Democratic & Cultured

This new Christian humanism harbored a complicated and qualified sympathy for medievalism and even for some twentieth-century reactiontary movements (a controversy Jacobs largely avoids treating) as exemplified in the thought and work of figures like T. S. Eliot and the younger Maritain. Nevertheless, it was unquestionably supportive of Christian democracy. Indeed, Maritain's Christianity and Democracy (1942), along with his most famous and influential work, Integral Humanism, written six years earlier, upheld not simply Western democracy but American democracy in particular as a flowering of Christian thought. In this respect, Maritain's middle and later works strongly contrast with his earlier embrace of the reactionary organization Action Française. They also arguably reflect a sea change in Catholic thought generally, which had advocated an aristocratic and monarchial society.

This new Christian humanism, had also, of course, to be humanistic, and therein lay the rub. As Jacobs illustrates, Simone Weil seemed to fear the power and pathos, or "force," as she termed it, of such works as Homer's Iliad, in which violence, aggression, and dominance seem to be glorified—though not without strong authorial criticism. She also feared what she called "spiritual totalitarianism," which, rightly or wrongly, she found in the works of her fellow Christian humanists such as Maritain.

This has been the core quandary of Christian humanistic education: it desires to present the classics of Western civilization while simultaneously taming them and removing or ignoring the elements of Christian triumphalism and the frequent brutality of pre-modern warrior cultures. As Jacobs demonstrates, many of the Christian humanists saw this struggle for freedom and humanity against the harsh and totalitarian forces of reaction being played out in World War II itself, where the forces of freedom were anomalously paired with the forces of Soviet communism in fighting the fascism of Germany and Italy, itself a caricature of the West's own reactionary past.

Jacobs notes that the Christian humanists thought it necessary for the new Christian humanist democracy to be cultured. T. S. Eliot, though a self-identified monarchist, agreed. He argued in The Idea of a Christian Society (1938) and Notes Toward the Definition of Culture (1943, 1948) for the central role of the poet in crafting not only the tenor of a people's language, but the cultural life of a nation. He attempted, with varying degrees of success, to accomplish this for a reluctantly Christian Britain with his Choruses from the Rock and the more mystical Four Quartets.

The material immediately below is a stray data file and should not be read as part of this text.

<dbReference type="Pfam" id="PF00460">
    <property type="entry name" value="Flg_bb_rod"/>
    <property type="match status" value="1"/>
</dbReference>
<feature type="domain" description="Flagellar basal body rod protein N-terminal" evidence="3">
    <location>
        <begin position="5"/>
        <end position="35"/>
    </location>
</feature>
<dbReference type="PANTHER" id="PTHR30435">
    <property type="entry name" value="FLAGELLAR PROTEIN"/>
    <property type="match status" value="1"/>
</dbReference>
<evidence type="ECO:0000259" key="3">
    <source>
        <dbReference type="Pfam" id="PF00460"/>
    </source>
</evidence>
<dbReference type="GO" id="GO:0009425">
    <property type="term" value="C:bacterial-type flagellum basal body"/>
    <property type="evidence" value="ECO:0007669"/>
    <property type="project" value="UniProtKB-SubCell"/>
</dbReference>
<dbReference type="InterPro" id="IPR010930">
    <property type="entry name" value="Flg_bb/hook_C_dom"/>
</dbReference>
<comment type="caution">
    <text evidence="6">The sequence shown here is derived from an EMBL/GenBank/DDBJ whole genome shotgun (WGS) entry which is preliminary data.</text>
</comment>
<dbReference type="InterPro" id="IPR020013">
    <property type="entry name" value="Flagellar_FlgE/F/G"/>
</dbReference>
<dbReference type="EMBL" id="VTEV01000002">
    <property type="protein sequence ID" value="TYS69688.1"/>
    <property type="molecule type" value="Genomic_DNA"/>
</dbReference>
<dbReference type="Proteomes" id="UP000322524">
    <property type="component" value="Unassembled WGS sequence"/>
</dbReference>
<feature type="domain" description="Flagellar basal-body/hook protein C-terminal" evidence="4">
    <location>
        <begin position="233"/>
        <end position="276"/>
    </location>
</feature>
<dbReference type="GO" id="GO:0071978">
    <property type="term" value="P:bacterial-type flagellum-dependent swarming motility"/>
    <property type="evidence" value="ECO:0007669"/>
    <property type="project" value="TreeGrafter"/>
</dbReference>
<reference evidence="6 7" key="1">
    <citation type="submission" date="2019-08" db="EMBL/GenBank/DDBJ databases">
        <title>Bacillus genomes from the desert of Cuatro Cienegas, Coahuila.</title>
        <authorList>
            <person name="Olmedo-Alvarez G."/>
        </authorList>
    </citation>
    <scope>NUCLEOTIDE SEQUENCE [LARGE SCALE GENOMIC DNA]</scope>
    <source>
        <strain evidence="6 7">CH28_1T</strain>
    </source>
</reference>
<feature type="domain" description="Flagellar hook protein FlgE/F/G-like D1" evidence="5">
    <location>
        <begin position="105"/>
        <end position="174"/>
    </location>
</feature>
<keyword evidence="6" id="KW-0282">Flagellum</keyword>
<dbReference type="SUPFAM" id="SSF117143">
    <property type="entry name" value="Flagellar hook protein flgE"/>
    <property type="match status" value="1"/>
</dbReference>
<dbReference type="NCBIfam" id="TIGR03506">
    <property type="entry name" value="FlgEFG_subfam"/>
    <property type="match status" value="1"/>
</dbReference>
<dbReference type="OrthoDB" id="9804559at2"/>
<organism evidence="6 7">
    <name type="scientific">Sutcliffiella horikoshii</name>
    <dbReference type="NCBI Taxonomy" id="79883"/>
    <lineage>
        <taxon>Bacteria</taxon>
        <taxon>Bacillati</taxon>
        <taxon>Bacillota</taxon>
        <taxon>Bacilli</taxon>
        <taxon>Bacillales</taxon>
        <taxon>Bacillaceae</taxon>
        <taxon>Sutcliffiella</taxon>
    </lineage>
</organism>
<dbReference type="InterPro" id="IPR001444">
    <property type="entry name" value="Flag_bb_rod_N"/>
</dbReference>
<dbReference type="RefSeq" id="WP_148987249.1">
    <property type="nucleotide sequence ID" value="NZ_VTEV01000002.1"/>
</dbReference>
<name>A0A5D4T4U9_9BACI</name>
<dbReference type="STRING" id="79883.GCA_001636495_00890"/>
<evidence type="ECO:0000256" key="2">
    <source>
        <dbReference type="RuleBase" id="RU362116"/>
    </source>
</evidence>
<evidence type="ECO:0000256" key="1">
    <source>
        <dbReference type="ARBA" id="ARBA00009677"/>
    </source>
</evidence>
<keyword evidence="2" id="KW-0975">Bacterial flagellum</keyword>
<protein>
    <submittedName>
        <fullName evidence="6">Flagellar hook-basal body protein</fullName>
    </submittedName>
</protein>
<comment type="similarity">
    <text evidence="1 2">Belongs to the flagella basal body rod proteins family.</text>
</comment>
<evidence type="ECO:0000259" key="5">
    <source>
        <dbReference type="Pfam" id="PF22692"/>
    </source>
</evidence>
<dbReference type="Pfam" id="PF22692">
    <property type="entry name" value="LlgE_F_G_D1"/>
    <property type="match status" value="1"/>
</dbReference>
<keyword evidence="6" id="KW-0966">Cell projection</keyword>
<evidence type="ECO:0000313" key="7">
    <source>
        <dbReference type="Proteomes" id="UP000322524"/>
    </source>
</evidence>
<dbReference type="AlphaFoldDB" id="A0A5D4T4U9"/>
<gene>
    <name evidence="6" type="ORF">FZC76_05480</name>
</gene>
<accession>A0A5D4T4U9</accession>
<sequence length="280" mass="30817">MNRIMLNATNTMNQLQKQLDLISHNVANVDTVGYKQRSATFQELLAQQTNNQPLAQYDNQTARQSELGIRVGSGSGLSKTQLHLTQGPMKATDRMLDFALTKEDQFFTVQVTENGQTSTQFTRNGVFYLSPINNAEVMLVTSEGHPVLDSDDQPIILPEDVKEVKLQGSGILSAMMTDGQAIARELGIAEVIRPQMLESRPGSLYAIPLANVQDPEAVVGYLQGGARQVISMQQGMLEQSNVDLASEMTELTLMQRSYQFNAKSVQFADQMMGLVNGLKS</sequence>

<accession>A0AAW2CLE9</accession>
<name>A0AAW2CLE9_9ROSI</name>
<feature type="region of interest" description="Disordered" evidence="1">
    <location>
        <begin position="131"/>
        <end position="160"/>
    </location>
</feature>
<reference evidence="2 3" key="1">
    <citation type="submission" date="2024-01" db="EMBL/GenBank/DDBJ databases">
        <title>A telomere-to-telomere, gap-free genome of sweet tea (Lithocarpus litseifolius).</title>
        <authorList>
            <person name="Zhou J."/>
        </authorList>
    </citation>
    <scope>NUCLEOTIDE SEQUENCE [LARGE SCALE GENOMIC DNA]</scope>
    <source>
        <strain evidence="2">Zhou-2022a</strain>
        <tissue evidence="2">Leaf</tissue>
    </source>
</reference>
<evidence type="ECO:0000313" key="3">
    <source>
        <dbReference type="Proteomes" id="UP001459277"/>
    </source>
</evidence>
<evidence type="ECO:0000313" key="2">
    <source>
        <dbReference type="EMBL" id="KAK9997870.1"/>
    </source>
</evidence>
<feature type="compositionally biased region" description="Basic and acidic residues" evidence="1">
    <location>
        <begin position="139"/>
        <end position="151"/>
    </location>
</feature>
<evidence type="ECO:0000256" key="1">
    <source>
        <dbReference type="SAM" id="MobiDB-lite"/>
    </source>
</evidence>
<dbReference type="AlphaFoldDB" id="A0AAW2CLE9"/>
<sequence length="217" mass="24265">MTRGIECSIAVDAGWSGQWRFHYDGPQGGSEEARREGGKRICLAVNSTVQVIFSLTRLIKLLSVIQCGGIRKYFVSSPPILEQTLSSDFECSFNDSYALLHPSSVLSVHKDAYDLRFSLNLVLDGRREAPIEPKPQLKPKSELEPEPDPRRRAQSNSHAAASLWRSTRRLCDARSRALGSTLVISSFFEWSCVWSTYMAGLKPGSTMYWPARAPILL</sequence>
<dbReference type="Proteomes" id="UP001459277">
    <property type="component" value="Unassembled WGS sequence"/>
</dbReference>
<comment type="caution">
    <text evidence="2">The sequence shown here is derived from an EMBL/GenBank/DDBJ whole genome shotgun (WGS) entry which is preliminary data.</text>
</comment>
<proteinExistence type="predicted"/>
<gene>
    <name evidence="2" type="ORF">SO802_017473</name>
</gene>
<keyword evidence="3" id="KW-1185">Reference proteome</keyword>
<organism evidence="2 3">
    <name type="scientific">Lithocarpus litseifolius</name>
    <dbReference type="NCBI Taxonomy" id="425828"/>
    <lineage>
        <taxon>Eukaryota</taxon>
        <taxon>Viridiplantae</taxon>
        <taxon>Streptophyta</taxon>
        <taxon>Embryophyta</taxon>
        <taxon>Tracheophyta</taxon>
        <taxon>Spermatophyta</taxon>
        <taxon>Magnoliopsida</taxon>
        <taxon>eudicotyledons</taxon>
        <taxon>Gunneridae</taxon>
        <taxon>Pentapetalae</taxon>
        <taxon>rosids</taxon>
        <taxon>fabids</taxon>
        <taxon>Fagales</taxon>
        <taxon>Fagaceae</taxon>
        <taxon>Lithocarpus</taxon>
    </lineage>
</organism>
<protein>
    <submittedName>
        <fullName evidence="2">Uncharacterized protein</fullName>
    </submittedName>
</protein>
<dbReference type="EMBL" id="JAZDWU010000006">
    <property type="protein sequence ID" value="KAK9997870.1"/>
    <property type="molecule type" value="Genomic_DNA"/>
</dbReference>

A Critical Attitude

One thing Jacobs finds particularly noteworthy in the writers he examines—and which was lacking in the era of the theocons—is their critical attitude toward the liberal order itself. He ends The Year of Our Lord with an anecdote describing W. H. Auden's reaction to a meeting with Bryant Conant, the pragmatic and futurist president of Harvard University, whose vision of "function over form" would come to dominate so much of American education after World War II. Auden told his friend Alan Ansen that after meeting Conant, he realized that the greatest threat to Christian humanism would come from the nefarious forces working within the liberal West itself: "'This is the real enemy,' I thought to myself. And I'm sure he had the same impression about me."

Perhaps wisely, Jacobs avoids treating contemporary manifestations of the culture wars, which, in our post-millennial era, have resulted in the eclipse of Christian humanism. After reaching its political and intellectual apex in the early twenty-first century, when Evangelicals, Catholics, and conservative Jews were allied together in a two-front fight against Marxism and against reactionary thought manifesting itself in radical Islam and in the ghosts of the Christian West's own past, Christian humanism as a viable political and cultural force now seems to be spent. Some Christians, such as Rod Dreher, have suggested a regrouping of Christendom into small-scale, intentional communities from which a renewed Christian civilization might be rebuilt. Others, such as former White House strategist Steve Bannon, have sought for a reclamation of political power by Christians through the nascent populist movements that are emerging throughout the ruins of Christendom.

But perhaps what is most needed at this juncture, as it is in every age, is a return to personal holiness. Combined with a re-grounding of Christianity in intentional communities, a strong push for legitimacy in the public sphere, and, most importantly, a firm faith in our Lord Jesus Christ, this may provide for a future in which, in the words of Julian of Norwich via Eliot's Four Quartets, "All shall be well, and all manner of things shall be well." 

Jesse Russell is Assistant Professor of English at Georgia Southwestern State University. He has published on literary theory, semiotics, and politics, and is at work on a book that explores Neo-Platonic magic in the work of Edmund Spenser. He is a Roman Catholic.